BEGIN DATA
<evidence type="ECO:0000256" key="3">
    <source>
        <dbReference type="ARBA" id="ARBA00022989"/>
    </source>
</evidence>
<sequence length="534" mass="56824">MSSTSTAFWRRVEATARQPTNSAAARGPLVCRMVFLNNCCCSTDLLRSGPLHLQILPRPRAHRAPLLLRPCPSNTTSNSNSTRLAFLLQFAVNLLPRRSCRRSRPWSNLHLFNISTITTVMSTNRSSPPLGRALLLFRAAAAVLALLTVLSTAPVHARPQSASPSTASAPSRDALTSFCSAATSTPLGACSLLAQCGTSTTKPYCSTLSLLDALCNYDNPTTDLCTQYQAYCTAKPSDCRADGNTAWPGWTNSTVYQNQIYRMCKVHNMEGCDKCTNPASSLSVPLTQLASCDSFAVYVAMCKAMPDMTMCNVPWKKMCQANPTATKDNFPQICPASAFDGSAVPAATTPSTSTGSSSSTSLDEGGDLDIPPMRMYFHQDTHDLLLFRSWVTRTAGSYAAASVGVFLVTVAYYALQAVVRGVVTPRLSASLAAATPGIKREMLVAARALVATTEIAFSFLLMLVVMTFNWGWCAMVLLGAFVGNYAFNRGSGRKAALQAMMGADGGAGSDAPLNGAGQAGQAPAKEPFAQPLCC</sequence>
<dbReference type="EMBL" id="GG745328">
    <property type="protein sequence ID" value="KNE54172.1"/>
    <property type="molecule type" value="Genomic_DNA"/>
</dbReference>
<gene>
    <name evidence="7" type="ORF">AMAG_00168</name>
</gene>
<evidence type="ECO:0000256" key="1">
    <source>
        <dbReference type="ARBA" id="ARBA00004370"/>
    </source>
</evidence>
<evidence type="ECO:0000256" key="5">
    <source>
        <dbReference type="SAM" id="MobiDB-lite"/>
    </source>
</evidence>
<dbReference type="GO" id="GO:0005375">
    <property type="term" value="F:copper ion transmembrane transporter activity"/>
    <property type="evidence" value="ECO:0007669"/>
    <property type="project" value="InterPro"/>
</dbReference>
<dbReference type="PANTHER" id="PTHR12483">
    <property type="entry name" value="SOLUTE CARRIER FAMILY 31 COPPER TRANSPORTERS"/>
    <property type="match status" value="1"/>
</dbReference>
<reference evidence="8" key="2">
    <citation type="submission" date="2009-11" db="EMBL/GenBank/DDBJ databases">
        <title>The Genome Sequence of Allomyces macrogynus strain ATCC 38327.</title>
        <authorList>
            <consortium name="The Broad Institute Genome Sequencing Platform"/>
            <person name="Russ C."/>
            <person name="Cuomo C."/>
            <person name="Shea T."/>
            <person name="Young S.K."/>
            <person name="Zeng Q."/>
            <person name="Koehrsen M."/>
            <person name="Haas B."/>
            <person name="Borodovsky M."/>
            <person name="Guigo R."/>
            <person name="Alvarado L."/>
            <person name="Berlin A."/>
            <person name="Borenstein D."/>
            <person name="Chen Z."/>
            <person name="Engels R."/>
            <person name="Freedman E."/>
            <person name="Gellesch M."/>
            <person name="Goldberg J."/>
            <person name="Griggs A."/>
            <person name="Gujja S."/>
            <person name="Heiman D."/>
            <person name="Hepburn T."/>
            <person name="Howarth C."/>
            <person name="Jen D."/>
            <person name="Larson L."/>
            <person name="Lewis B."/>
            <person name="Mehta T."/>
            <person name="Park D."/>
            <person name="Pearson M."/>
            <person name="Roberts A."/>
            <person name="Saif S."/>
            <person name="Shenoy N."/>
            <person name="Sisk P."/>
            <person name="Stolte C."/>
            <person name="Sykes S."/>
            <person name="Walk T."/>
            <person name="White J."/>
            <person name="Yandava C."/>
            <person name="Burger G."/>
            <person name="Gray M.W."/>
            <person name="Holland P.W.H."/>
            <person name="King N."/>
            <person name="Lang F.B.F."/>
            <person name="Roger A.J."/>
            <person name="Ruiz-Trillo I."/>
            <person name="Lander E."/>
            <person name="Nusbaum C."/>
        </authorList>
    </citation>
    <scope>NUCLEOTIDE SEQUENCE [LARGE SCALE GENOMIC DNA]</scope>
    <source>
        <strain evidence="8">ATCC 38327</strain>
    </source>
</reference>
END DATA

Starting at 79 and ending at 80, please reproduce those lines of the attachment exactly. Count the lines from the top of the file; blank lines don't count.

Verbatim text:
            <person name="Lang F.B.F."/>
            <person name="Roger A.J."/>